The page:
Ecouter: We need more platforms for women in the music industry

Vanessa Mallia aka DJ Alex An

Vanessa Mallia aka DJ Alex An - Credit: Archant

‘We’re not short on female talent. It’s just not having an unbiased platform for females to be able to perform and showcase their talent’

Rory Sky

Rory Sky - Credit: Archant

Various studies over the past year have shown just how much inequality there is between women and men in the music industry. The gender disparity is particularly noticeable if you look at festival line ups. A study in the summer showed that eight out of 10 of the top festival slots were occupied by all-male acts.

“An example is We Are FSTVL,” says DJ Vanessa Mallia. “They announced 27 of their DJs and only [two] of those are female.

“I’ve really noticed the gap in the market for female events and read some shocking reports, shocking but understandable. I’m generally the only female on the line ups that I appear at.”

The Highbury musician who performs under the name DJ Alex An is hoping to remedy the male dominated nature of the music industry with the launch of a women-led initiative.

Lia Lua

Lia Lua - Credit: Archant

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“It’s a real problem,” she says. “We’re not short on female talent. It’s just not having an unbiased platform for females to be able to perform and showcase their talent.

“That’s why I set up Écouter: to really provide that platform for females and to create a collective where we can network and share skills, ideas, interests and build a unified brand that’s recognised not just for being female but for the talent that it can produce.”

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The collective is launching with a gig at T-Bird in Blackstock Road on Sunday November 19. Running from 3-7pm, with free entry, the event showcases a variety of performers across a range of genres: Lia Lua, a DJ and ethnomusicologist, who blends sounds from around the world; singer-songwriter Rory Sky’s electronic, ambient RnB; EM Briar’s alternative dance sound; Stacey Cohen’s singing exploring the boundaries of comtemporary psyche folk, trip-hop, folktronica and blues; and DJ Saya, bringing her therapeutic EDM and house.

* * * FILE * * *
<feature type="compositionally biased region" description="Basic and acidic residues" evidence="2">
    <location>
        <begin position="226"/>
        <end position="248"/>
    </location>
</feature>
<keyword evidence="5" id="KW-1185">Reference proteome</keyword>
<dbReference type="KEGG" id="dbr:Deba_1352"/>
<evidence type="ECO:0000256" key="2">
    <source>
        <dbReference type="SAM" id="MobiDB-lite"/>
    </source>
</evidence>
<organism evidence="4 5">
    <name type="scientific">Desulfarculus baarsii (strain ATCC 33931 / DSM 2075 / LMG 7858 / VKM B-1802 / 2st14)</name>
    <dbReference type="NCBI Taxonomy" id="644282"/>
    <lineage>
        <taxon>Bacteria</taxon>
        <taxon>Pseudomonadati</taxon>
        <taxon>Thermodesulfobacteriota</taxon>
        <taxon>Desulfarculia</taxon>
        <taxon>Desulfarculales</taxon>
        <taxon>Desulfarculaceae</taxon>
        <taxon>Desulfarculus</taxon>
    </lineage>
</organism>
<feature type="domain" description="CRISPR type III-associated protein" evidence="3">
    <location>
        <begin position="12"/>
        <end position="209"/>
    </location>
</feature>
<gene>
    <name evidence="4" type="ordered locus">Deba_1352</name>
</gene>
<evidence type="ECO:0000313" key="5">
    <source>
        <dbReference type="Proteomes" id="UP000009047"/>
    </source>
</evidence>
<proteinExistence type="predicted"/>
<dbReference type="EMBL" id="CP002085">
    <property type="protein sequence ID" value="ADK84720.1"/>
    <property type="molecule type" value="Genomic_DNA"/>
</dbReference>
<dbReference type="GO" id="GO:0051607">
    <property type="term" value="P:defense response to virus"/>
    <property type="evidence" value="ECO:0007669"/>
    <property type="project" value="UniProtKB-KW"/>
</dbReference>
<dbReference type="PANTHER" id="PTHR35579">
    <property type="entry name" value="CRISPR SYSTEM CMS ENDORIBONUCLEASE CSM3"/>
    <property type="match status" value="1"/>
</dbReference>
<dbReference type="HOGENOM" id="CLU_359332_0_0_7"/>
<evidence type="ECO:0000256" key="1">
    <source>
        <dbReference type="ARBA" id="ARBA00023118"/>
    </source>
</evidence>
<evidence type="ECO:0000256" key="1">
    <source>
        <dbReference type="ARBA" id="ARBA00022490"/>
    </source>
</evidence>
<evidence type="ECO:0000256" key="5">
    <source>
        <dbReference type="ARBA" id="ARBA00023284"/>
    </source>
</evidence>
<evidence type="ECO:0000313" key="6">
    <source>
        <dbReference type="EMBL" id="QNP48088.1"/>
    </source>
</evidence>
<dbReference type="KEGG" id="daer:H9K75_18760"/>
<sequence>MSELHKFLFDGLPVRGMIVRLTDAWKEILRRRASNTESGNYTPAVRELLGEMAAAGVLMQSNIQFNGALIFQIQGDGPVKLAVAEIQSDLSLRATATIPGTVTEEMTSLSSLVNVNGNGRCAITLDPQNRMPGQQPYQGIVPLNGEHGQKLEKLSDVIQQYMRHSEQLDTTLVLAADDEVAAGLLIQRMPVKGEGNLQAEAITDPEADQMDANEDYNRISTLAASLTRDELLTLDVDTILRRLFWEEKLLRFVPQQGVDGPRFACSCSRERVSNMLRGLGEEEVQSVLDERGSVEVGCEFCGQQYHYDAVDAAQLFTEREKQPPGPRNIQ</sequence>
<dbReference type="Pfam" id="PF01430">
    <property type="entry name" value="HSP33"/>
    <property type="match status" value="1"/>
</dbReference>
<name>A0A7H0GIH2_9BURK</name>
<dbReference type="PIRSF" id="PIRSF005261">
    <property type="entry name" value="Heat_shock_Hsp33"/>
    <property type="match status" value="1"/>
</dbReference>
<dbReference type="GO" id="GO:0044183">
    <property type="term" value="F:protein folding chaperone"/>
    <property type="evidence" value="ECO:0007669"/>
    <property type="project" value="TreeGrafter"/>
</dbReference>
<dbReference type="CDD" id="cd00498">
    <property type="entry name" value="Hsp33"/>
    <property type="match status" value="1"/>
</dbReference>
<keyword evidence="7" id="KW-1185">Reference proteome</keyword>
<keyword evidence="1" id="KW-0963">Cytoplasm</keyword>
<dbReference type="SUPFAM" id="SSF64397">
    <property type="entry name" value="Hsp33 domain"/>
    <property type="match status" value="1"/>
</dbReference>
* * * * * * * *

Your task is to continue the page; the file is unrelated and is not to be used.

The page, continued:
“We’ve got a lot of electro singers, electro DJs, world music, afrobeat and house music. It’ll showcase the different styles of music that are available and we’re performing it in a really intimate venue.”

Mallia is a regular attendee of workshops for women in the music industry, such as She Said.So and Normal Not Novelty by Red Bull Studios, where she can network with other female performers.

“There’s a real push for promoting that talent at the moment but not enough platforms to actually go out and showcase that talent,” she says. “It is difficult to get a gig. I feel that male promoters are a lot more hesitant to book a female DJ.”

She has experienced sexism and inequality within the industry, saying that women are seen as a “novelty” and are widely objectified.

“It’s still disappointing because the concentration should be on the talent and on the sound that they make, the huge following and presence and the influence that they have on female artists who come forward and pursue their talent.

“In general, growing up, all my friends were DJs and it was really hard, all the sexism they encountered as women in a male environment: comments about their clothes, their cleavage being out, but not about the music. It could be one of the best sets you’ve ever heard but because we’re still objectified, I feel that sometimes females aren’t taken seriously.”

As part of music collective Deep Vibes, she plays at McQueen and Zigfrid von Underbelly in Shoreditch and feels lucky to work with a promoter who understands her frustrations and makes the effort to secure some “really mainline female headline acts”.

But this is a rare occurrence throughout the industry, and Mallia hopes that Écouter will go some of the way to making room for the wealth of female artistry. All of the performers at the launch night in Highbury will be part of the collective, with access to a unique support system and networking opportunities as well as a monthly radio show with Haringay’s recently launched House 559 Music.

“The current gender inequality in the music industry is at breaking point,” says Mallia. “I have created Écouter as a platform so unheard female talents can finally be recognised.”

Écouter will be launching on Sunday November 19, 3-7pm, at T Bird bar 132 Blackstock Road, N4 2DX. Free entry with happy hour promotion from 3-5pm.

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